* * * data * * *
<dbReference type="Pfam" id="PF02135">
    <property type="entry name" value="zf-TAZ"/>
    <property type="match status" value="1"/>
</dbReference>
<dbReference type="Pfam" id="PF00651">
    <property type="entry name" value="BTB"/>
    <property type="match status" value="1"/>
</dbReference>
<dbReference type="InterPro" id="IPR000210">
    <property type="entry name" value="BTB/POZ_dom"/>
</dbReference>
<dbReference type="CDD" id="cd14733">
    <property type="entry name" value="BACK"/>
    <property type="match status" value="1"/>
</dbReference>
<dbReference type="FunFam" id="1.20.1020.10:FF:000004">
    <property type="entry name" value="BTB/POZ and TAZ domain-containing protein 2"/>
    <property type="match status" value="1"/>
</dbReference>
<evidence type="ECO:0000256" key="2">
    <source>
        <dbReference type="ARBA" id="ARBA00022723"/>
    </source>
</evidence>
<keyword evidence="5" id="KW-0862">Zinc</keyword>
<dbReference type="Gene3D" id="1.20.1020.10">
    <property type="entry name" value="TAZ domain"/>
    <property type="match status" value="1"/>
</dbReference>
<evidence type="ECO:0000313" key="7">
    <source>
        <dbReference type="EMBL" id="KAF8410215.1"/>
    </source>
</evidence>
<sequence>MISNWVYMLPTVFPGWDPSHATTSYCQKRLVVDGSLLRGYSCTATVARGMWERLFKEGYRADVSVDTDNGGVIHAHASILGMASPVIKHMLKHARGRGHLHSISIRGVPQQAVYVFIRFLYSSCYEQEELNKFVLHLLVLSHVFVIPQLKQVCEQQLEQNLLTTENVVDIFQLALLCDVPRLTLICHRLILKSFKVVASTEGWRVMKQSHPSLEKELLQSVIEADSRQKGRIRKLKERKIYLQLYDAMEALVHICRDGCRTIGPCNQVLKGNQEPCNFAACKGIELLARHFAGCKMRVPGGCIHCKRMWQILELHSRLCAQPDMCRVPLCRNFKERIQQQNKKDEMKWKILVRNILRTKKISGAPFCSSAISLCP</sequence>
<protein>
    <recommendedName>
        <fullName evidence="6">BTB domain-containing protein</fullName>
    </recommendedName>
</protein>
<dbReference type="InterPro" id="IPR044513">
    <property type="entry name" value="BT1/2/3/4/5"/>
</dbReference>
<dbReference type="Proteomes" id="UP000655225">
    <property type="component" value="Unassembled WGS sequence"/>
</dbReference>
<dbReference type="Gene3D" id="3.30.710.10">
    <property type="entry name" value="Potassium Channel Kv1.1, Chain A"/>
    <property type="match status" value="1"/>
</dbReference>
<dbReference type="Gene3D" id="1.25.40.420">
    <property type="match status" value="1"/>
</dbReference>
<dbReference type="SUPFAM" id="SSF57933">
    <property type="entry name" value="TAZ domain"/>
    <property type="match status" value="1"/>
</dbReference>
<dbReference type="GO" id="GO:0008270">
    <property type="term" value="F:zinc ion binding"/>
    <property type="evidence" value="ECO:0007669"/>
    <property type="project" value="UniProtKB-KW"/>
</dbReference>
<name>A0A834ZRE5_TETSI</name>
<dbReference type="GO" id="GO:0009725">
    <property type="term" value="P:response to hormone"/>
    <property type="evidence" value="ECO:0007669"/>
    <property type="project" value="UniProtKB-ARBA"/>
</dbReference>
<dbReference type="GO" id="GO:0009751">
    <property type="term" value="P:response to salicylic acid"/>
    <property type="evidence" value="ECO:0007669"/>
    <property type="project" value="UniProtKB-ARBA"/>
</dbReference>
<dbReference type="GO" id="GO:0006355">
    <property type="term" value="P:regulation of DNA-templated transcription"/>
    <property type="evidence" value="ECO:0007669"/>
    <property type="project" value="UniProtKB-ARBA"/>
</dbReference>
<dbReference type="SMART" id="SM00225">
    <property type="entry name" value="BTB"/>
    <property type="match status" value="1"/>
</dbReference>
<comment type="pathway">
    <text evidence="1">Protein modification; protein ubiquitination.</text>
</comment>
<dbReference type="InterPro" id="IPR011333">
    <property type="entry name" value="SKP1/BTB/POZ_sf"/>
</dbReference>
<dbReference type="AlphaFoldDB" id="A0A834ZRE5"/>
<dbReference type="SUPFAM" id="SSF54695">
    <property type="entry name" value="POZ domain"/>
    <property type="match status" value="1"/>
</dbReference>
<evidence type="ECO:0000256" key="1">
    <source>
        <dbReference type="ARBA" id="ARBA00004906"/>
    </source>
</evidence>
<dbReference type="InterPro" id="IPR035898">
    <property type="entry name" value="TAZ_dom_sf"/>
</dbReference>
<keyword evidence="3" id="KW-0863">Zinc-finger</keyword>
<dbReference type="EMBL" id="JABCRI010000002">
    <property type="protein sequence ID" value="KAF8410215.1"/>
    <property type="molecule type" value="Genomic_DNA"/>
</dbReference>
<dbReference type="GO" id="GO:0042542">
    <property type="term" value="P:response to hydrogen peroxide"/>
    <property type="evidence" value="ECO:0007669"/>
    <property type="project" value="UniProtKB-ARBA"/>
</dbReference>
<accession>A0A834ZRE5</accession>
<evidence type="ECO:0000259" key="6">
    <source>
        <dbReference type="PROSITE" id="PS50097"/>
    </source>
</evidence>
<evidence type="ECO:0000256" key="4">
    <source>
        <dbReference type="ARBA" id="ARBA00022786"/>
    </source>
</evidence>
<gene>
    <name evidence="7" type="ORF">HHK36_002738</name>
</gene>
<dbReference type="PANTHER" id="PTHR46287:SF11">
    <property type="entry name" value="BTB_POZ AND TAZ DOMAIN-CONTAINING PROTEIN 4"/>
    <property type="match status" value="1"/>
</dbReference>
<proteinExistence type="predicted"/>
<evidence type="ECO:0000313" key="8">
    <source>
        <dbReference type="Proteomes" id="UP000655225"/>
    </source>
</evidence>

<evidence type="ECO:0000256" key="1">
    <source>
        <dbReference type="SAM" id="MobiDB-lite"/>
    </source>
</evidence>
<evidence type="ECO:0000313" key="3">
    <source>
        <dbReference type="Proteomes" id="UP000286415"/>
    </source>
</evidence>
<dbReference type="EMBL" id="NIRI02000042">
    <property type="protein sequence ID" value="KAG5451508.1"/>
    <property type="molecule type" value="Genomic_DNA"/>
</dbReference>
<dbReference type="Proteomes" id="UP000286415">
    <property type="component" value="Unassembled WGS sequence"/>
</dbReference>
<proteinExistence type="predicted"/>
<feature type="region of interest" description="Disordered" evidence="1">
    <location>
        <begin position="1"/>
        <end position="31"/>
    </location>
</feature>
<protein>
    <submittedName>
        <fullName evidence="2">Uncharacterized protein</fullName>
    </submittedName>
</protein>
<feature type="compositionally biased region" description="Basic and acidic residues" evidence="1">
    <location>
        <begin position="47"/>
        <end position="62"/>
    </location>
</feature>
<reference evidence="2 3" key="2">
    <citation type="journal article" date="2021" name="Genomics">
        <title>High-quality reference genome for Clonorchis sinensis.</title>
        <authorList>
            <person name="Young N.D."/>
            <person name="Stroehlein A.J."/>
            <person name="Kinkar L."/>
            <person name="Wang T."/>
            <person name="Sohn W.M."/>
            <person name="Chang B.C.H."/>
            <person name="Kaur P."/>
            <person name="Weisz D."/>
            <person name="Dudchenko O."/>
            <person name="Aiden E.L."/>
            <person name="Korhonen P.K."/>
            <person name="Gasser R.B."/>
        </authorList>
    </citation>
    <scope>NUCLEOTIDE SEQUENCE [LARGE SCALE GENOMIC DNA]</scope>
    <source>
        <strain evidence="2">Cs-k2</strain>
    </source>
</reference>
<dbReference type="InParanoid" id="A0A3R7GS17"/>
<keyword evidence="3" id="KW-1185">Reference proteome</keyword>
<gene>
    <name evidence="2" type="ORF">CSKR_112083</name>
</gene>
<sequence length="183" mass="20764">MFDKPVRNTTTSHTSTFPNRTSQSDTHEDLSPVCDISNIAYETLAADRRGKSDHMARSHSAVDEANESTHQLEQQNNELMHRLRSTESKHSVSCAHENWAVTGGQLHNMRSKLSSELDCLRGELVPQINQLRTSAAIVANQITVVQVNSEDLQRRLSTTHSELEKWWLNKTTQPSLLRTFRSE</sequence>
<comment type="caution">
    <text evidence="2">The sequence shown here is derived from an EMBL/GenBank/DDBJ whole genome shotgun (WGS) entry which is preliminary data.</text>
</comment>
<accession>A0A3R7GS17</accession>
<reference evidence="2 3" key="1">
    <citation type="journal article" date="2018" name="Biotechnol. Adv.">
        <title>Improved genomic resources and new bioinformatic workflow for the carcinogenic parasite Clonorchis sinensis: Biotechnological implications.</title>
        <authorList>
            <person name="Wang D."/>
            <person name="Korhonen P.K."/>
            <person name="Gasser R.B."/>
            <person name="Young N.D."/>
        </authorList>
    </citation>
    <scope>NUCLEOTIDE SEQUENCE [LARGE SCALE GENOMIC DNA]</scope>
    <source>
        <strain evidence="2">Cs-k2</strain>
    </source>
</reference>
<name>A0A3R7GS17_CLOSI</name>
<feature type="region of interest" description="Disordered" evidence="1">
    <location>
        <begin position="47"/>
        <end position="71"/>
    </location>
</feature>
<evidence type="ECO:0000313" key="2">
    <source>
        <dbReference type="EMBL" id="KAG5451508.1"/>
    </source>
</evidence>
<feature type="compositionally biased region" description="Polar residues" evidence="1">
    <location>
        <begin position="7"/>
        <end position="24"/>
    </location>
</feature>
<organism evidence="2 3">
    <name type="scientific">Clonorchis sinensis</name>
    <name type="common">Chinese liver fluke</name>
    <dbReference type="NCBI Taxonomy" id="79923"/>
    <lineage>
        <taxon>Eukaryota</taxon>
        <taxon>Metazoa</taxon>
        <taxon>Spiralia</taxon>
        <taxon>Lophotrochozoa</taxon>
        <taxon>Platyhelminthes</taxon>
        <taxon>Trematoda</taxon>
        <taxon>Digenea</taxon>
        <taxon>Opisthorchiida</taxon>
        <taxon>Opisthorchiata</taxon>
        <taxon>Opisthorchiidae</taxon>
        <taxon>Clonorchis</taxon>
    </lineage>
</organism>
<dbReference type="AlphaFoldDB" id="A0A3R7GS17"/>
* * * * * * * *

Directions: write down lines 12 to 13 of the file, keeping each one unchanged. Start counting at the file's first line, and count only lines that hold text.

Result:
<dbReference type="CDD" id="cd14733">
    <property type="entry name" value="BACK"/>